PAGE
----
Tuesday, November 28, 2006

Next I do Surgery

So I have been studying for my Certified Healthcare Executive accreditation for the past few months (hence the low number of posts) and it has gotten me thinking about what it means to be a competent healthcare administrator again. This has come up as I have seen a number of reports on recommended quality practices. For instance, an article in the NEJM sponsored by the National Heart, Lung, and Blood Institute, recommended a series of practices to reduce door to balloon time for myocardial infarction patients. What struck me about the list was a number of the recommendations weren't just for clinical folks. Plain old healthcare administrators, in the right role, could implement some of these practices and presumably impact a healthcare outcome.

This isn't really earth shattering on its surface. As healthcare administrators, we talk about improving quality all the time, but most of that talk is around structural or process issues that speak to the cost, availability, or effectiveness of services. We certainly care about patient outcomes, but those measures have been "owned" traditionally by the medical and nursing staff. They were the ones with the training and tools (I would argue that their perspective plays a key role as well) to evaluate the outcomes of clinical care. That certainly hasn't changed and healthcare administrators will always depend on our clinical counter-parts for this.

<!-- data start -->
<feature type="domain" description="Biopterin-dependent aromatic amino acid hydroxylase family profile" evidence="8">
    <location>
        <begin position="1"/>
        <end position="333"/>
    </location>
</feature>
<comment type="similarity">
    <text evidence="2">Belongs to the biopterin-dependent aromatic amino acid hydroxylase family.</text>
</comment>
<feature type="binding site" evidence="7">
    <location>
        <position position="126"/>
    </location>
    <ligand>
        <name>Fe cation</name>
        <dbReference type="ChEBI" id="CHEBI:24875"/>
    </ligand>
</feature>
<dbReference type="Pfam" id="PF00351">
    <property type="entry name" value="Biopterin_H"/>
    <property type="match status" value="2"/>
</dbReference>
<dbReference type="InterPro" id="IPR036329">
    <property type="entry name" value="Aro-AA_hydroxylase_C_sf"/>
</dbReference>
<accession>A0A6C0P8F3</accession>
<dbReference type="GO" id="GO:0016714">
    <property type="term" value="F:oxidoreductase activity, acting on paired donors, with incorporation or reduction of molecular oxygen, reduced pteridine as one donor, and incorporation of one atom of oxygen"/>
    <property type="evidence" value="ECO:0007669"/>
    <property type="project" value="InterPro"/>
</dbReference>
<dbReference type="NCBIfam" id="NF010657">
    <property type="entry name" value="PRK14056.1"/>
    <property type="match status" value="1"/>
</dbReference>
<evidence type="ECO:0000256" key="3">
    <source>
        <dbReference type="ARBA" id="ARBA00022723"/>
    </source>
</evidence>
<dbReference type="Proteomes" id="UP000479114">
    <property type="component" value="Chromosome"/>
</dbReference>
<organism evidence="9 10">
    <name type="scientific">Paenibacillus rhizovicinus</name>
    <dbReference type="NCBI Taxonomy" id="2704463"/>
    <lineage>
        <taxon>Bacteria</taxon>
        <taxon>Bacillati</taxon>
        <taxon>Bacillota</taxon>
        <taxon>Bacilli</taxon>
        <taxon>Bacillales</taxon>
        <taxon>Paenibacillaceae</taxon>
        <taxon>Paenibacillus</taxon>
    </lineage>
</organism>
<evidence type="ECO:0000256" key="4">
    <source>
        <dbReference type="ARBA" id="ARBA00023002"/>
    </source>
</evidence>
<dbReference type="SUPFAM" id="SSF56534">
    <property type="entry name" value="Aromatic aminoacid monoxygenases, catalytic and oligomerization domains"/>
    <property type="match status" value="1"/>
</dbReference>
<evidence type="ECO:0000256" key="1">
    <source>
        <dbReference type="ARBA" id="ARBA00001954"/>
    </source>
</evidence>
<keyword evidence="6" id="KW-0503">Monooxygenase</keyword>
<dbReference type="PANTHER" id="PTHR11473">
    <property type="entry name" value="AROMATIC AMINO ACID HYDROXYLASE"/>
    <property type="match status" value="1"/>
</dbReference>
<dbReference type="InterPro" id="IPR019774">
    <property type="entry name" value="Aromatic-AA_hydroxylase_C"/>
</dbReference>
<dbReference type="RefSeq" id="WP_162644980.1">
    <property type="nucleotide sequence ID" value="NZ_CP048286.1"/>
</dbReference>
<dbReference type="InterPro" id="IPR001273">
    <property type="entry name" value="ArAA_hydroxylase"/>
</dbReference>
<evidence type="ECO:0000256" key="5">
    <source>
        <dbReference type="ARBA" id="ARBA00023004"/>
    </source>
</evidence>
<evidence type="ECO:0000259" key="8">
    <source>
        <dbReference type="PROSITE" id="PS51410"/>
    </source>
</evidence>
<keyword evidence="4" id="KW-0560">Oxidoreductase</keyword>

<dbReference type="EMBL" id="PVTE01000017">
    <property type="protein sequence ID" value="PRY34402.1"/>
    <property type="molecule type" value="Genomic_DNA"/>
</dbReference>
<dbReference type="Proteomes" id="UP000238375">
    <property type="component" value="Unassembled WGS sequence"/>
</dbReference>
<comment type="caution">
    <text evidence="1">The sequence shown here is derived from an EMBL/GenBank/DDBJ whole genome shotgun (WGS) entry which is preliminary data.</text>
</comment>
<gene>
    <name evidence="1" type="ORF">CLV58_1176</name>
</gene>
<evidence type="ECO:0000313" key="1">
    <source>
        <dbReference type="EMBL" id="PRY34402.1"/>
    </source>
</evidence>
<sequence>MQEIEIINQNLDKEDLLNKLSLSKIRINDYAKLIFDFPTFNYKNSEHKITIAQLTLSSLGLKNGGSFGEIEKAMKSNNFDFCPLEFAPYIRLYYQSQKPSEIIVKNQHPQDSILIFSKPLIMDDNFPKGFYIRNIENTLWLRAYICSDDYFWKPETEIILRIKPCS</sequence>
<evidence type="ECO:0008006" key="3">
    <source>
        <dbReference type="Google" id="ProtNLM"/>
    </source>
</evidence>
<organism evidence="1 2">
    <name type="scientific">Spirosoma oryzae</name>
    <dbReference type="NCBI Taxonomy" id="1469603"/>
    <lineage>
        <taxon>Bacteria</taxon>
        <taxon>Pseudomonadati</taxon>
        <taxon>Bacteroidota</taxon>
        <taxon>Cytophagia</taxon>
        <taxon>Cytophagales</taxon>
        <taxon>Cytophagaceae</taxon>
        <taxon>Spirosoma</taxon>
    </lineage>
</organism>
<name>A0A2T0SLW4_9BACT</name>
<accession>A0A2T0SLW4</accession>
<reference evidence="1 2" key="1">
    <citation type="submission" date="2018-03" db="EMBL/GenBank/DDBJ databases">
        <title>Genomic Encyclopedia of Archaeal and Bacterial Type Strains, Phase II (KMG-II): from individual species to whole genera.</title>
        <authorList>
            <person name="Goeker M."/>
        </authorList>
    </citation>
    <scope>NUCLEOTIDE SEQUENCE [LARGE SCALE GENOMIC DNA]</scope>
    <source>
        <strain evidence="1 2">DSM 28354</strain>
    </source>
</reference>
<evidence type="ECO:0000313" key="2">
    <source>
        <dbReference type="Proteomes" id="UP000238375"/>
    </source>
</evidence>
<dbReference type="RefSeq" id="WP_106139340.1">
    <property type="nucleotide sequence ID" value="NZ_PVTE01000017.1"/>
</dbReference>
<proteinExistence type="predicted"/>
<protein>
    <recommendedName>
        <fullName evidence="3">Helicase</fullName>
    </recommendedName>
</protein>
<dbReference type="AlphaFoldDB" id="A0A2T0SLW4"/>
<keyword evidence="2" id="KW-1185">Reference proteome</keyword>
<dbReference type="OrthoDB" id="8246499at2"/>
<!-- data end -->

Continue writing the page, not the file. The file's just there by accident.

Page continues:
I think what has changed is the expansion of what is being considered to impact patient outcomes. More and more we are looking at process measures, not just for efficiency sake, but for their impact on the patient. An example is wait times in the ED. We are also looking at aspects of the hospital environment that impact not only patient satisfaction, but health outcomes as well. An example is natural lighting in the patient room.

I have always said that every decision impacts the patient in a hospital, but it is becoming more clear, to me at least, that healthcare administrators impact patient outcomes. What does that mean for us as professionals? Can bad management kill patients? Perhaps. All the more reason I need to pass my test.


Post a Comment

<< Home